Houston Rockets rookie Nick Johnson has the tools to become the latest in the franchise's recent string of second-round steals.
The Rockets have shown a knack for finding talent late in the draft. In 2007, they landed Carl Landry (No. 31 overall) in a draft-day trade with the then-Seattle SuperSonics. In 2009, Houston bought the No. 44 overall pick from the Detroit Pistons, which it used on athletic swingman Chase Budinger.
In 2011, the team drafted the biggest steal of general manager Daryl Morey's career in small forward Chandler Parsons. Houston may have also struck gold in last year's second-round pick, point guard Isaiah Canaan (No. 34 overall).
This past June, Morey used the No. 42 overall pick on Johnson, a high-flying guard out of Arizona. Johnson is the reigning Pac-12 Player of the Year and was a consensus First Team All-American. As a junior, he averaged 16.3 points, 4.1 rebounds, 2.8 assists and 1.1 steals per game for the Wildcats.
Find it hard to believe there were 41 better players in the draft than ex-Arizona star Nick Johnson. Nice pick for Rockets.— Marc J. Spears (@SpearsNBAYahoo) July 22, 2014
He also shot 43.2 percent from the field, including 36.7 percent from three. While undersized for a shooting guard at 6'3", Johnson makes up for his lack of ideal height with a 6'7" wingspan and an astonishing 41.5-inch vertical.
The kid known as "Bunnies" (for his insane hops) also has a good bloodline, as he's the nephew of former Boston Celtics legend Dennis Johnson.
The rookie wasted little time showing off his skills in the pros. He was impressive in summer-league action, both in Orlando and Las Vegas. In five games in Orlando, he averaged 15.8 points, 6.2 rebounds and 5.0 assists. In Vegas, Johnson contributed 12.5 points, 4.4 rebounds, 2.3 assists and 1.8 steals in eight games.
Both summer-league stints were sprinkled with highlight dunks. In the Orlando opener against the Pistons, Johnson put center Tim Ohlbrecht on a poster with a ridiculous one-handed jam. He followed that up with a nasty 360-degree jam against the Brooklyn Nets and later finished an alley-oop with a reverse dunk against the Sacramento Kings in Vegas.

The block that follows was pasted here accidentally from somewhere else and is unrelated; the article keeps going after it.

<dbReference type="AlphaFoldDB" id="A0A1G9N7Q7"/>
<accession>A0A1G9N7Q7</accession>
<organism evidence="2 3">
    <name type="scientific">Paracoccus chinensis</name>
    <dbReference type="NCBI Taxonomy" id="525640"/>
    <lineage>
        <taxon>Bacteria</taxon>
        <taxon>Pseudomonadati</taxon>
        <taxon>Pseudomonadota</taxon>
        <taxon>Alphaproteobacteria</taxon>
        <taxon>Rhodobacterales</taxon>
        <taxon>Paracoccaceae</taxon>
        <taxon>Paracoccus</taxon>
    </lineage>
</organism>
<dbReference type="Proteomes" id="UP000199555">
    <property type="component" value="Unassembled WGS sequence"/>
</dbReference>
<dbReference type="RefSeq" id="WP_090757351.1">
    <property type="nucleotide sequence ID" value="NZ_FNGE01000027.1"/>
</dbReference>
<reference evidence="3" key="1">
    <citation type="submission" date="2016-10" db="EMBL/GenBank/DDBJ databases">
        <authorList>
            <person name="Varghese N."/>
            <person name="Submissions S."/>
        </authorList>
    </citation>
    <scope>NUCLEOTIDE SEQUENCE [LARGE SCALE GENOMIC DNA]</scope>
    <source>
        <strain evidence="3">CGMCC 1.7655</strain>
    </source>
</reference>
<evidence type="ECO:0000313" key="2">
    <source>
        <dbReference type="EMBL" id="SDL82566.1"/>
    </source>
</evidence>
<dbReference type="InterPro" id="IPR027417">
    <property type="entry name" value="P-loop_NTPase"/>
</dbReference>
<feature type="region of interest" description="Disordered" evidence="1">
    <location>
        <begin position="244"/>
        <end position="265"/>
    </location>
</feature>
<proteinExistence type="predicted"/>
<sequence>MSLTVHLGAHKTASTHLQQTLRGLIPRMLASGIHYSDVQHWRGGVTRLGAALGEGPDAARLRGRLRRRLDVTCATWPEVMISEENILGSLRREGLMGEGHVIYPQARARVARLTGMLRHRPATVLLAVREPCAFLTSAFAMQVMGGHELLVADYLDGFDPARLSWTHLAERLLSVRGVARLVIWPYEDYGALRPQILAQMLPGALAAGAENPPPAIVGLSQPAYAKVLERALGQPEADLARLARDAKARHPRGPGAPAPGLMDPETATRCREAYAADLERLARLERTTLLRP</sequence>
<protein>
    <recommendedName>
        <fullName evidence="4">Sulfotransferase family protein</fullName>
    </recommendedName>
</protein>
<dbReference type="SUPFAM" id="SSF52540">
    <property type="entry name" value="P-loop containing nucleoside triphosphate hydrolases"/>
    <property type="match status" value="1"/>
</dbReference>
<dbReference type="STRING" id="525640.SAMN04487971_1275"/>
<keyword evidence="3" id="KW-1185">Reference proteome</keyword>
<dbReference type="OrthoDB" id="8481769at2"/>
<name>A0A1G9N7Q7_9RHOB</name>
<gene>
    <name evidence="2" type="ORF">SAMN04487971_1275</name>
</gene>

While the early highlight reel is a nice feather in his cap, Johnson will have to use those impressive hops to leap over a few hurdles in the NBA. He'll have to prove he's more than just a dunker and that being a little short won't hinder him from being a viable pro.
Let's take a further look into Houston's latest second-round prize.
What Johnson Does Well
As mentioned earlier, Johnson is an explosive athlete. With his speed and amazing leaping ability, he's an excellent finisher at the rim and is going to be a joy to watch when he gets the ball in the open court. The dunk on Ohlbrecht shows that Johnson's not afraid to attack the basket (as well as whoever's under it), and he had many moments at Arizona where he seemingly embraced contact.
That fearless approach will serve him well in the pros, though too much unnecessary punishment in the paint could take its toll on his body down the road (see Wade, Dwyane).
One thing that will help out Johnson is his reliable jumper. Johnson has a strong mid-range game, and while it didn't seem like it in the summer league, he can knock down some shots from behind the arc.
While he'll always be more of a scorer than distributor, Johnson's assist numbers in Orlando allow for some hope that he can be a serviceable point guard in the pros. He also showed a knack for forcing turnovers in Sin City, which is a plus for a Rockets team that doesn't have many good perimeter defenders beyond Patrick Beverley and Trevor Ariza.
What Johnson Needs to Work On
All of the stretches in the world won't make Johnson any taller. His lack of height is something both he and the team will have to work around. If the plan is to play Johnson at point guard, it will be interesting to see if he can stay with quicker floor generals such as Tony Parker and Chris Paul on the defensive end.